# Types of Generative Models in Machine Learning

## Generative Models in Machine Learning:

Generative Models are one of the most promising approaches towards this goal. To train a generative model we first collect a large amount of data in some domain and then train a model to generate data like it. Generative models are used in machine learning for either modeling data directly or as an intermediate step to forming a conditional probability density function.

A generative model is a model for generating all values for a phenomenon, both those that can be observed in the world and “target” variables that can only be computed from those observed. By contrast, discriminative models provide a model only for the target variables, generating them by analyzing the observed variables. In simple terms, discriminative models infer outputs based on inputs, while generative models generate both input and outputs typically given some hidden parameters.

## Types of Generative Models:

1. Mixture Model: A mixture model is a probabilistic model for representing the presence of subpopulations within an overall population, without requiring that an observed data set should identify the subpopulation to which an individual observation belongs. Formally a mixture model corresponds to the mixture distribution that represents the probability distribution of observation in the overall population.

However, problems associated with “mixture distributions” relate to deriving the properties of the overall population from those of the sub-populations. Mixture models are used to make statistical inferences about the properties of the sub-populations given only observations on the pooled populations without sub-population identifying information.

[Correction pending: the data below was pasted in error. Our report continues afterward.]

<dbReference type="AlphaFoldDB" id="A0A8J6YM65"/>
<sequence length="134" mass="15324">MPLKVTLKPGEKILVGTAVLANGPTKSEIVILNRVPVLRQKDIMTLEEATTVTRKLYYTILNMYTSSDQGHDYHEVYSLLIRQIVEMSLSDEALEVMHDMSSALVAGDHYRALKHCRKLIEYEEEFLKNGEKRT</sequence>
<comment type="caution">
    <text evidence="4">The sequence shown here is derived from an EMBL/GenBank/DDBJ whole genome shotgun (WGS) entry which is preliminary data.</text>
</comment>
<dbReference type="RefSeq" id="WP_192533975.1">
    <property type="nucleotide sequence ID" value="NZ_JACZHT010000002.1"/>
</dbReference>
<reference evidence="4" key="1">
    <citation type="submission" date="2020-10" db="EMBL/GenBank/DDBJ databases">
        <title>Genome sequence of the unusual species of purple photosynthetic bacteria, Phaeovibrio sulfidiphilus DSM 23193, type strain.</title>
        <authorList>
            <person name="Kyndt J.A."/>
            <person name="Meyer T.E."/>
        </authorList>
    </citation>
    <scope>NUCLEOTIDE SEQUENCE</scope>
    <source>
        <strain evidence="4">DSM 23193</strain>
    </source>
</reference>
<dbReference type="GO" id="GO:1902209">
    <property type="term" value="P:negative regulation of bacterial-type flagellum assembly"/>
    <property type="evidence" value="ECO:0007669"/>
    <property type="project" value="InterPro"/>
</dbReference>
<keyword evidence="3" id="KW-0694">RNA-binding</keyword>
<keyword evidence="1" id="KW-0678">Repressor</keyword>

2. Latent Variable Model: A latent variable model is a statistical model that relates a set of observable variables. An observable variable is also called a manifest variable, as opposed to a latent variable. It is a variable that can be observed and directly measured. Latent variable models are used in many disciplines, including psychology, demography, economics, engineering, medicine learning, artificial intelligence, bioinformatics, natural language processing, management, and the social sciences.

3. Gaussian Model: Gaussian model is a latent variable model that is also one of the most widely used models in machine learning. In a Gaussian model, each data point is a tuple (xi, zi) with xi.